03 June 2014

Antonym (螺旋銀河, 2014)

On Sunday night, Natsuka Kusano won the Nippon Visions Jury Award at Nippon Connection 2014 for her debut feature Antonym (螺旋銀河/Rasen Ginga, 2014).  This is high praise indeed for the international jury consisted of Alex Zahlten, assistant professor at the Reischauer Institute of Japanese Studies at Harvard, Alex Oost, director of the Camera Japan Festival (October 1-5 in Rotterdam, 10-12 in Amsterdam),  and Japan Times film critic Mark Schilling

antonym/アントニム (noun): word that means the opposite of another word

People often say that opposites attract, and this seems to be the case for Sachiko Fukada (Asami Shibuya/twitter), an office worker who becomes transfixed by a beautiful fellow employee, Aya Sawai (Yuri Ishizaka), who she encounters in a staff washroom.  The two women appear to be the complete opposites of one another.  Shy Sachiko is plain and unadorned.  Even when not wearing her dull office uniform, she dresses in nondescript clothing.  In contrast, Aya wears a bright red jacket and takes a great deal of care with her appearance, touching up her make-up in the washroom mirror and wearing her hair long.  She exudes the kind of haughtiness one associates with the cliquey “cool” girls in high school.

However, appearance can be deceiving.  While Aya may appear confident in herself, she is actually masking a lot of insecurities.  Her night class writing teacher calls her out on it when he selects her radio drama “antonym” to be produced for air.  Rather than complimenting her on her writing, he tells her that the script is terrible and accuses her of seeing the world with blinkers on: “You think the world is yours, don’t you?  You only think of yourself.  No others exist.”  He wants to pair her up with a co-writer to teach her a lesson, but she digs in her heels at the thought of losing complete control over her work.  She lies and says she has a manga-ka friend who can help her, and her teacher calls her bluff, insisting she bring this friend to their next chat. 

Desperate to have her radio drama produced, Aya decides to use her new acquaitance, Sachiko, to deceive her writing teacher.  She asks Sachiko to pretend to be her manga-ka friend, thinking that she can manipulate the situation, but Sachiko is not as meek and simple as she outwardly seems.  The conflicting options and behaviour of the two women concerning the script and their relationship to one another triggers the façades they both hide behind to crumble, revealing that they may have more in common than they realize.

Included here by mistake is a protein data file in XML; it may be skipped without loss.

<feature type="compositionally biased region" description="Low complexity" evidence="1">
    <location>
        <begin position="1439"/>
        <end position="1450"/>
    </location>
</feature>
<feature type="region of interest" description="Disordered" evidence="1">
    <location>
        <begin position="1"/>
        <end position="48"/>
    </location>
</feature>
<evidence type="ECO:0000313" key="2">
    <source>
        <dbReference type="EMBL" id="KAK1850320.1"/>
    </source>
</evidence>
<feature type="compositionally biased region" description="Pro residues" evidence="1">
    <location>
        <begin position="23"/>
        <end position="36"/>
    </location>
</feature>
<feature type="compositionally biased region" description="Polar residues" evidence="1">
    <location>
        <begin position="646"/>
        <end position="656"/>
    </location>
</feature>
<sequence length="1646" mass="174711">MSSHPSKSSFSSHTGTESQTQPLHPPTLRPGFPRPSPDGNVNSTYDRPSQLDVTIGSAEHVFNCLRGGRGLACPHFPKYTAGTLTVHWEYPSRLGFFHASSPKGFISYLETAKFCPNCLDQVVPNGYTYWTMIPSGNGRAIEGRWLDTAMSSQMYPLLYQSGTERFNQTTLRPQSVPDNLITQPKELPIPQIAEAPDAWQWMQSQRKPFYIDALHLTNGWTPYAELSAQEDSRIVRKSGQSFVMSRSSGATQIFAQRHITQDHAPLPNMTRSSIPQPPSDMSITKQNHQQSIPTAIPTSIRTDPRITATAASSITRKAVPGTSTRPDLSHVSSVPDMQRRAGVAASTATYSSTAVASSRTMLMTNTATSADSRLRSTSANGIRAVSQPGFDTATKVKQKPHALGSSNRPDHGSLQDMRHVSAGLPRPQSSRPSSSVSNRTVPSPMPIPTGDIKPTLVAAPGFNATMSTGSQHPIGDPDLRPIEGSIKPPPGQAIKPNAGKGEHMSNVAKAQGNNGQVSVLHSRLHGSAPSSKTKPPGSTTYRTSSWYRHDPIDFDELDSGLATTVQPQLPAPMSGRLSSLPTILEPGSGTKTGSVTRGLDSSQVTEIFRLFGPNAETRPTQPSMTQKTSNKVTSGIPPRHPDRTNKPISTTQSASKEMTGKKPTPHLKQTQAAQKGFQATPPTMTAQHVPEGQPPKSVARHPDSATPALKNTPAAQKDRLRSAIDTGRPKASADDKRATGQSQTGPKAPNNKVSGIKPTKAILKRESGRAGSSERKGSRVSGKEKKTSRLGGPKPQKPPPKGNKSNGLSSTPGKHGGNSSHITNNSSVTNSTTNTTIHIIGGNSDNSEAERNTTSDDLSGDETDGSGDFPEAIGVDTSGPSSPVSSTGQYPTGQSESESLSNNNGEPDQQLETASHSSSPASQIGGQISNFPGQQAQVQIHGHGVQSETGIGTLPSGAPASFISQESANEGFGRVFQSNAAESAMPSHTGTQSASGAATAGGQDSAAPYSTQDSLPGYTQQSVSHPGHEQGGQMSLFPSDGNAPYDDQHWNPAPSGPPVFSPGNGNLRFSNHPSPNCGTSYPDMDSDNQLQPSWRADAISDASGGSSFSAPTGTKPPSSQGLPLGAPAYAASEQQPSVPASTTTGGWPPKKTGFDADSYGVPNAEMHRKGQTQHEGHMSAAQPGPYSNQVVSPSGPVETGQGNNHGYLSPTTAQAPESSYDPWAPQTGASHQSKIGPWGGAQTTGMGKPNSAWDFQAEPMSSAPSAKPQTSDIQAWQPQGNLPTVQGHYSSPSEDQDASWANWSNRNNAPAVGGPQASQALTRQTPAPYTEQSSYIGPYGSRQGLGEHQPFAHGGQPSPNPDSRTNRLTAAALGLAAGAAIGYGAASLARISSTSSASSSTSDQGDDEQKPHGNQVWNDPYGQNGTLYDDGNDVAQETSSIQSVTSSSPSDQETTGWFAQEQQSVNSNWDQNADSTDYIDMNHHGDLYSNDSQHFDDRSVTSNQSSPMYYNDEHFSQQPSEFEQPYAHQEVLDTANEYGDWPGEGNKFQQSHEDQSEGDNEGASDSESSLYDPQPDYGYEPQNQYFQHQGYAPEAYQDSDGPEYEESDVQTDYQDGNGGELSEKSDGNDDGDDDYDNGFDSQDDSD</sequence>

First time feature filmmaker Natsuka Kusano, has constructed a carefully considered narrative that puts a magnifying glass on relationships between women. Although the film is set in Osaka, thanks to a grant by the Cineastes Osaka Project CO2 (see: OAFF2014), it really could be set in any urban environment.  The film captures the loneliness of modern life against the cold lights of the city.  Most poignant is the scene in which Sachiko sits alone in the coin laundry staring at the washing machine as it cleans the shirt lent to her by Aya.  It’s a cool reminder that many of us spend more time conversing with machines than we do with other human beings. 

The climax of the film is very unusual in its stillness.  We witness Aya and Sachiko performing the radio drama in the studio.  In this minimalist environment we are obliged to concentrate on the words the women are saying and the feeling they instil in their words: “I want to be the same like you.  Even the faults, scars, pains, madness.  If there is a big hole on your body, I want to make the same [-sized] hole on the same place [on] my body.”  It is an inward looking film that delves deep into the conflicting emotions of envy, love, desire, ambition, and self-loathing that many people are confronted with daily. 

Natsuka Kusano (草野なつか, b. 1985) is from Yamato, Kanagawa Prefecture.  During her Creative Writing studies at Tokai University, Kusano took a class by film critic Sadao Yamane which kindled her interest in film.  Upon graduation, she studied filmmaking at the Film School of Tokyo, and participated in some independent films as production manager and other positions.  Antonym is her first feature film and was made possible by a grant by the Cineastes Osaka Project CO2 (see: OAFF2014).  Kusano is currently based in Tokyo.


Yuri Ishizaka
Asami Shibuya
Tetsu Onji
Seitaro Ishibashi
Kuniaki Nakamura

Director: Natsuka Kusano
Screenplay: Tomoyuki Takahashi, Natsuka Kusano
Cinematographer: Yoshihiro Okayama
Sound: Mikisuke Shimadzu
Music: Hiroshi Ueno

2014 Catherine Munroe Hotes